To me, the power of this work is that it is not teaching a skill or curriculum, it is changing the fundamental capacity of the learner to learn – which then can be applied to learning skills or curriculum throughout one’s life. As one parent said to me, “school is just a metaphor for life”- if these problems are not addressed, the individual carries them throughout life.

Woman Who Changed Her Brain Revised Edition.jpg

Most of the stories in The Woman Who Changed Her Brain are about people who have brain defects. But is the concept of neuroplasticity also relevant to people who don’t have any sort of brain or learning disabilities?

Neuroplasticity is relevant to anyone who has a brain. There are basic principles that can be applied to foster positive brain health in our daily lives – meditation, consciously practicing gratitude, aerobic exercise, as Rick Hanson says –‘velcro the positive’ – reframe our thinking to focus on what is positive, sufficient sleep, reducing negative stress and good nutrition.

The other factors to consider are active-sustained engagement and effortful processing. The former means you need to actively set your mind to a task/activity for a sustained period of time and the latter means you need to calibrate the level of difficulty of the task/activity to be just slightly beyond what you are currently capable of doing easily so it requires some effort. As the task/activity you have chosen becomes easy over time with practice, then add complexity to make it a further work out for your brain, and repeat…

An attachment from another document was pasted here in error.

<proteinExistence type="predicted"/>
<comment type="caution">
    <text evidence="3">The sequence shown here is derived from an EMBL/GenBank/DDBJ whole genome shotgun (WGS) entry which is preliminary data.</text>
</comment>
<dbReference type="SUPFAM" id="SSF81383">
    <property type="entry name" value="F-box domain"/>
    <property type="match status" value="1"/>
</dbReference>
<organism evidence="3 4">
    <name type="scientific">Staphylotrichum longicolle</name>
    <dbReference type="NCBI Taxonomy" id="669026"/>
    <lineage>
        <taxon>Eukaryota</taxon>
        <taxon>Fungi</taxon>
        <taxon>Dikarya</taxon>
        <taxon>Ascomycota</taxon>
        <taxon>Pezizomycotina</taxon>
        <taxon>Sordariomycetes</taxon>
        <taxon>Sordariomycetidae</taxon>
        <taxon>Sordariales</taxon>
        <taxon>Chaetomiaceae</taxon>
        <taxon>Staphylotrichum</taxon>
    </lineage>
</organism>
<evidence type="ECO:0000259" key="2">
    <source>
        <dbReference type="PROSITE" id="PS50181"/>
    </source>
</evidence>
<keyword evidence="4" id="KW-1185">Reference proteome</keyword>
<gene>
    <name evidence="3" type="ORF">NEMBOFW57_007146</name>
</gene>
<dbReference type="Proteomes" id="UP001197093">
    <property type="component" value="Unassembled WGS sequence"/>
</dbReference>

Is there an exercise that readers could complete right now to help demonstrate how our brains can be trained or transformed?

Applying the principles of active sustained engagement and effortful processing to one’s activities will lead to a work out for the brain – so pick an activity that appeals – learning a language, learning a new dance, doing puzzles, learning a sport, etc. –  and add these principles to help drive positive neuroplastic change.

Are you a big reader? If so, which books or authors have impressed you lately?

I am a passionate reader of books and can’t imagine my life without the rich worlds I can explore while immersing myself in a good book.  I am currently reading ‘The Telomere Effect’ by Elizabeth Blackburn and Elissa Epel.

The Woman Who Changed Her Brain is published by HarperCollins Australia and available now.